Thursday, June 9, 2011

Supreme Court Affirms High Standard of Proving Patents Invalid

Sadly, today the Supreme Court affirmed the Federal Circuit in Microsoft Corp. v. i4i Limited Partnership.  My previous posts about the case are here, here, here, here and here

The Court affirmed the Federal Circuit's rule that patents must be proven invalid by clear and convincing evidence.  The Court did say that in circumstances where the evidence before the jury was not before the Patent Office, "a jury instruction on the effect of new evidence can, and when requested, most often should be given."  Slip opinion at 17-18.  Thus, "[w]hen warranted, the jury may be instructed to consider that it has heard evidence that the PTO had no opportunity to evaluate before granting the patent."  The Federal Circuit's decision in z4 Technologies, Inc. v. Microsoft Corp., 507 F. 3d 1340, 1354-55 (Fed. Cir. 2007) had rejected a similar instruction, and is now probably incorrect.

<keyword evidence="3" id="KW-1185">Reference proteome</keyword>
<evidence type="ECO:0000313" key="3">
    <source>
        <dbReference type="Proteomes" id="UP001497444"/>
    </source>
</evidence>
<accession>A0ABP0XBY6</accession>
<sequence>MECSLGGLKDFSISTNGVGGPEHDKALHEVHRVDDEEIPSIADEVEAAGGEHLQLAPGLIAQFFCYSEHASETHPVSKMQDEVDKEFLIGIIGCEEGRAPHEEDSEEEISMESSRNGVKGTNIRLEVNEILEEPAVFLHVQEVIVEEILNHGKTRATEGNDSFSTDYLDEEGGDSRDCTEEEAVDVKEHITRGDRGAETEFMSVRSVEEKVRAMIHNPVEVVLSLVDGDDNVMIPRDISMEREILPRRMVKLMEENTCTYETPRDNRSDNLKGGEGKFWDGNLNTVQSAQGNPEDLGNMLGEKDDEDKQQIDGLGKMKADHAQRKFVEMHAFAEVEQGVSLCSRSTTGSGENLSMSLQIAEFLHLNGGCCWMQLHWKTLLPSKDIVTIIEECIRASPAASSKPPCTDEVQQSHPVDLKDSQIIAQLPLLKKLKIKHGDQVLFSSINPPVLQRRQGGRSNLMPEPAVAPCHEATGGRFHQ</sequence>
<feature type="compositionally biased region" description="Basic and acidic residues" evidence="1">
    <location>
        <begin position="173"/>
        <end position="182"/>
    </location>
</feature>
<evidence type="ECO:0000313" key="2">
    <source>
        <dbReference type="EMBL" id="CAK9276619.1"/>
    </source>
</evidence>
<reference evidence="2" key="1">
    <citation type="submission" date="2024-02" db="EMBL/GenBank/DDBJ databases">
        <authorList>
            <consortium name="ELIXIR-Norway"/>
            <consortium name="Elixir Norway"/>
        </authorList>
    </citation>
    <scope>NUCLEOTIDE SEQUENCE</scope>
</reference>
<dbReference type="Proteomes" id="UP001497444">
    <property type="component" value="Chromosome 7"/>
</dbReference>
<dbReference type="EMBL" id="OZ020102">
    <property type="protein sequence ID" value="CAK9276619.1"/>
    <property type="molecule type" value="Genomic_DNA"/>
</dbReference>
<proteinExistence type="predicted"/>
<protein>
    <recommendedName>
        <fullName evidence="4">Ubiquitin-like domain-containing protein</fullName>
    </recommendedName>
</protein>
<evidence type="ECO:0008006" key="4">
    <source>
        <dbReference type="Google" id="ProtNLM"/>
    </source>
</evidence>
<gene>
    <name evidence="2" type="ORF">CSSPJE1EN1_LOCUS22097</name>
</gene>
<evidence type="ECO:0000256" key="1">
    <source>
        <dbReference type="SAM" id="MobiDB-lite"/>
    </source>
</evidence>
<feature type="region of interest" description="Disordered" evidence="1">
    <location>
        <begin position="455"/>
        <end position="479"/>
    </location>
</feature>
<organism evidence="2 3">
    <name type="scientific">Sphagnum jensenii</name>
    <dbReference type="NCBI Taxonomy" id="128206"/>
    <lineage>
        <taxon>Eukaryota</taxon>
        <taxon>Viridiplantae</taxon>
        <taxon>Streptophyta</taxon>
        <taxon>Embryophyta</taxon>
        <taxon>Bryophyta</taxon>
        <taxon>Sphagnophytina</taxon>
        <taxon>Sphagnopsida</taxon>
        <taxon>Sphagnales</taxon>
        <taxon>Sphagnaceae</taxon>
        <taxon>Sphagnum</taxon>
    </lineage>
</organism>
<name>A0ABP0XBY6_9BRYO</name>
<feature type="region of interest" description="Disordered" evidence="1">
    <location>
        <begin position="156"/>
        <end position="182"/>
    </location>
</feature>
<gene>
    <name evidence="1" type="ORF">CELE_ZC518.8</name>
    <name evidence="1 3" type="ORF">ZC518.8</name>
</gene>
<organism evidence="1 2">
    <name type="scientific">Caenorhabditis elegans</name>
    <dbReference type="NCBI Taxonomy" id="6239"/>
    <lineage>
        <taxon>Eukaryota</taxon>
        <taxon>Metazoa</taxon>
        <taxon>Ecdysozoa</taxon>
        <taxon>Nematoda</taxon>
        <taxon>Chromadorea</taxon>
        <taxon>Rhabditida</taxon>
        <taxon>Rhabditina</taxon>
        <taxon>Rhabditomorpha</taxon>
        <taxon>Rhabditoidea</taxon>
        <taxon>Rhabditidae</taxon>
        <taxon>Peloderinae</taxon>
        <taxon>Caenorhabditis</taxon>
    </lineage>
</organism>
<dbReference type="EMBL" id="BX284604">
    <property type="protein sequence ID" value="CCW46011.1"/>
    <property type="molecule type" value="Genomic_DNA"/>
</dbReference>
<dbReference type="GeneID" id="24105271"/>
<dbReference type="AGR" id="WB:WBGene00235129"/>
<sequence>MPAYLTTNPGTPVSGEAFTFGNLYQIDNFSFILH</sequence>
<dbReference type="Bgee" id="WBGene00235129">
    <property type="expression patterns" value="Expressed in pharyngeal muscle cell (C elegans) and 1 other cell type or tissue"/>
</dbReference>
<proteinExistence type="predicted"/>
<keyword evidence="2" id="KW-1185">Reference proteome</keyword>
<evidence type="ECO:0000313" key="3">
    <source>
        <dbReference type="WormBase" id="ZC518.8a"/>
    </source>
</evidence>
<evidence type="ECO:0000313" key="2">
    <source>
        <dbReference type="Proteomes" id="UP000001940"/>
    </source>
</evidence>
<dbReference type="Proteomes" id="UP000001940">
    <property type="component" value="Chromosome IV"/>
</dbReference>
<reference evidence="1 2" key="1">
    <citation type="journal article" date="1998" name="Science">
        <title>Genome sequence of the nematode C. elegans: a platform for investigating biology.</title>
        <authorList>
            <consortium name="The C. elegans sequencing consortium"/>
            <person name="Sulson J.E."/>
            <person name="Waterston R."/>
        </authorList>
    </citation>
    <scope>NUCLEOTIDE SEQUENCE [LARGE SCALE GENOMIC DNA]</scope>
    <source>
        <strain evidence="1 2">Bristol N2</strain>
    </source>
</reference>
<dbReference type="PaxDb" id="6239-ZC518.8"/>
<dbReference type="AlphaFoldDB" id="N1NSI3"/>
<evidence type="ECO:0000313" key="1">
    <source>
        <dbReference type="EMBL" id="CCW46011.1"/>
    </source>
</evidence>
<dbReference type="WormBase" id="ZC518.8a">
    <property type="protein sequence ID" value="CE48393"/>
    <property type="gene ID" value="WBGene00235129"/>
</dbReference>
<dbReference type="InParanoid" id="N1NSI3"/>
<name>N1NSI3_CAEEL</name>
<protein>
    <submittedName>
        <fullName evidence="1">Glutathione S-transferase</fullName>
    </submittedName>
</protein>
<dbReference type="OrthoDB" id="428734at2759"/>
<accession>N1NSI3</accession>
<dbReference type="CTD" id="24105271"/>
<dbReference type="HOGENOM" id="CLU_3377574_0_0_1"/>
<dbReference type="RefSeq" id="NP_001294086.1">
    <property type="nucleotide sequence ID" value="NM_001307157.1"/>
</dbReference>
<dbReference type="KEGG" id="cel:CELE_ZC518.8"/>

Patently-O's discussion is here.  UPDATE:  Here are posts by EFF, Techdirt, and Peter Zura.

1 comment:

  1. I'm quite pleased that the Justices defied pundits' predictions and issued this ruling -- I always thought i4i had the stronger arguments, not to mention many years of tradition and precedent on its side. Moreover, I think there's a decent argument that a strong presumption of validity is indicated in the Constitution; and, on a policy note, in countries with weaker patent rights, there lurks always the danger that well-funded entities can use that lesser standard to bankrupt patentees, or even to deprive them of their IP altogether. Thank you, SCOTUS; well done.